Cole Bennett, a sophomore tight end on Auburn’s perfect 2004 football team, never wore it, so he doesn’t really remember. “We got a ring, but all it said was Undefeated Season if I’m not mistaken.”
The ring says “National Champions.”
“I guess you’re correct,” Bennett replied after I emailed him a photo of one of the rings that made the rounds on sports blogs after popping up on an internet auction site in 2008. “That looks like the one I got.”
“As far as I know, it was the athletic department buying us the traditional post-season ring to celebrate the SEC championship, Sugar Bowl win, and undefeated season”—and it was.
But 10 years later, in light of the great To Claim or Not To Claim debate regarding past Auburn football teams awarded national championships by various organizations (including some with the NCAA’s stamp of approval), it seems like a bit more. Because according to the ring, Auburn already has claimed the 2004 national championship, or at least someone has, at least kind of.
Auburn Sports Information Director Kirk Sampson doesn’t remember specifics about the rings’ provenance, but thinks ordering them “was a Coach Tuberville decision,” as opposed to a consensus of the Athletic Department constituting an official claim to the college football throne.
Jeremy Ingle remembers it the same way.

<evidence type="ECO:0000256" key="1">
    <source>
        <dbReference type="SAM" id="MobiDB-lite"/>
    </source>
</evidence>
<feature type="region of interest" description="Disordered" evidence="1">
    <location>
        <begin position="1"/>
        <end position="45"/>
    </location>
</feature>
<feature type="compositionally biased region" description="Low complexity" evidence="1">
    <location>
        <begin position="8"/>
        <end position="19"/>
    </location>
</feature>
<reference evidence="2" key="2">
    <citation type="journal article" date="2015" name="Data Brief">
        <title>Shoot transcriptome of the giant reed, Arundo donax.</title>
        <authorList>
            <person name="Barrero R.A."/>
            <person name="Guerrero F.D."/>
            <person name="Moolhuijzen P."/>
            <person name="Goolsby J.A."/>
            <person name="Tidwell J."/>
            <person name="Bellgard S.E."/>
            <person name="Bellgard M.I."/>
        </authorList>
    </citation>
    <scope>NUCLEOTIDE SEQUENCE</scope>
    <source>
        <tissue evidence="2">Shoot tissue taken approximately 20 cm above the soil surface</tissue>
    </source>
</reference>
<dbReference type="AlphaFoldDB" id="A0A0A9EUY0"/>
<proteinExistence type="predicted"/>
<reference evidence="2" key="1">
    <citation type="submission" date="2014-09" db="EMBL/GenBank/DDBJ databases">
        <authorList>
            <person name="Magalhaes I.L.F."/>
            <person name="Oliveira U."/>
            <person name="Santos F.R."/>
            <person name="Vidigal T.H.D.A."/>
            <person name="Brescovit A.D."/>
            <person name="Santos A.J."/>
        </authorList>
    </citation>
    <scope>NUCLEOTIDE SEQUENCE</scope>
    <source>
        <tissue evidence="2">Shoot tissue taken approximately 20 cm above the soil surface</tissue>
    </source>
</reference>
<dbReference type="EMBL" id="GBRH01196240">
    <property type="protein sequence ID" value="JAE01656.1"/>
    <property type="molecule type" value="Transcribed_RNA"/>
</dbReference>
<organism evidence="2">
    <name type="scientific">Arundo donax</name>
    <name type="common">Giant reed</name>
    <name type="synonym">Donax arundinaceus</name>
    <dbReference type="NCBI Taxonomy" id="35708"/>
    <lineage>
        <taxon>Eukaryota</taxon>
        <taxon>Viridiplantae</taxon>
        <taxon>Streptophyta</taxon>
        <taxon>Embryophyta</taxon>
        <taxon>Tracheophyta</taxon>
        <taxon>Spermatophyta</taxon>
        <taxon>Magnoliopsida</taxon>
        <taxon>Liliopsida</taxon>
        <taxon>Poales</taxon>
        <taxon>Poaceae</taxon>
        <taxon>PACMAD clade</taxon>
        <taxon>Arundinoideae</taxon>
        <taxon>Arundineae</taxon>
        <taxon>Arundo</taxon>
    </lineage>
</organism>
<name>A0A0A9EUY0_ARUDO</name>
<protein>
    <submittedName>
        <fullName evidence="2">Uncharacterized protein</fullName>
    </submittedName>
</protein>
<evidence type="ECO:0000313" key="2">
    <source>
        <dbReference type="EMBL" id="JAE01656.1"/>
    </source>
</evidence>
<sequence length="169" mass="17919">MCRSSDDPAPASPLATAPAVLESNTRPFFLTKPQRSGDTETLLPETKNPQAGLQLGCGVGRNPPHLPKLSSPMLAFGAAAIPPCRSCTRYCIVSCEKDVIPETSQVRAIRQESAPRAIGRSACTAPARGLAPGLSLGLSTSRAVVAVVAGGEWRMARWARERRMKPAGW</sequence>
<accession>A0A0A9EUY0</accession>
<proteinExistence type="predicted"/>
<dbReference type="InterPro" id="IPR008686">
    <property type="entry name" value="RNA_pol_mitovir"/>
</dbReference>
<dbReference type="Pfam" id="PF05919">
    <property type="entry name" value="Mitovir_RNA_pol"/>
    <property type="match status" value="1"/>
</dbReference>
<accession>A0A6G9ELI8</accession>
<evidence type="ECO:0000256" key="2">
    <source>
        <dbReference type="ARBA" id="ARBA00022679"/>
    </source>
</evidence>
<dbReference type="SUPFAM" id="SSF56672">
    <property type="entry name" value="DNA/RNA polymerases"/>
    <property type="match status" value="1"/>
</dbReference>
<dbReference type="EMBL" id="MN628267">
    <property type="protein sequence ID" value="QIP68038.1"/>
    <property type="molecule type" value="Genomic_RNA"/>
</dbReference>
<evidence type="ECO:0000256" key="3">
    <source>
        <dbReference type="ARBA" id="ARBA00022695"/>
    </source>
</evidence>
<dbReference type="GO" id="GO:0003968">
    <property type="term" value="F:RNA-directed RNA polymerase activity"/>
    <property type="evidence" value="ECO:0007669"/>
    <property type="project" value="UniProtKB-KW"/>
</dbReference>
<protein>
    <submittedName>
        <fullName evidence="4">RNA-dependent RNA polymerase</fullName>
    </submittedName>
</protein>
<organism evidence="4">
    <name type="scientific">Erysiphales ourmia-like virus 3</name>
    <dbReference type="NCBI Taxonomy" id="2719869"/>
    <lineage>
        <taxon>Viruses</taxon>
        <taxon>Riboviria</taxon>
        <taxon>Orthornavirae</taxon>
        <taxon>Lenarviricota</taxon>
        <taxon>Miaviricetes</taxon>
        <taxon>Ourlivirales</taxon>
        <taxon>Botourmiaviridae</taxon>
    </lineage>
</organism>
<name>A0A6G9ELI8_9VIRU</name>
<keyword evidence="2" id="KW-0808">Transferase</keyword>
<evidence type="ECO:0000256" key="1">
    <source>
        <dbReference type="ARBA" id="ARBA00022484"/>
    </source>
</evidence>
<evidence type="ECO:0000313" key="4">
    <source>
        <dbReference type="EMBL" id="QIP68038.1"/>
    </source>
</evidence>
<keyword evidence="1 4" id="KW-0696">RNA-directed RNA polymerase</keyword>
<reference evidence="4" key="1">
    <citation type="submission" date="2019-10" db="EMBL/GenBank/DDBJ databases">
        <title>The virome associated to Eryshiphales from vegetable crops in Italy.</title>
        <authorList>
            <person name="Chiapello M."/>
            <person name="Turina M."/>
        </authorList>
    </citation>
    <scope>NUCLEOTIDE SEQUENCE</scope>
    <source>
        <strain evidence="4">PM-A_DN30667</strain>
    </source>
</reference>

“It was the coaches’ decision,” says Ingle, who started for Auburn at center in 2004. “It came about after the SEC (Championship) game when we realized we were not selected (to play in the BCS National Championship Game) by the voters. It wasn’t something we really concerned ourselves with… we were concentrating on winning the Sugar Bowl and completing a perfect season as that’s all we could control. Everything else was a beauty contest voted on by people who had their own agendas.”
Of course, turns out the star player on the team that ultimately won that beauty contest was being rewarded with more than just trophies. The revelation that Reggie Bush was receiving $280,000 worth of limo rides and hotel rooms and cars and suits and stuff while playing for USC, and the BCS subsequently stripping the Trojans of their national championship has only made Tommy Tuberville more vocal in his disappointment that his players weren’t given a chance to play for the national championship—and presumably even more satisfied with his decision to reward them as if they’d not only played for it, but won it.
“Why in the world would you not name a national champion when we were undefeated after it was taken away from them?” Tuberville said in appearance on Birmingham’s WJOX-FM earlier this week. Even if the BCS won’t recognize the 2004 Tigers as national champions, he thinks Auburn should—after all, they already have the rings for it.
“I’ve got a subscription to Golf Digest. I’m going to call them and ask them if they’ll vote us No. 1,” Tuberville told ESPN in 2005 for a story that mentions the coach’s intent on buying his team national championship rings. “It means as much as the other ones. I’m telling you, when you went 13-0, you should be national champion. There’s no doubt about it.”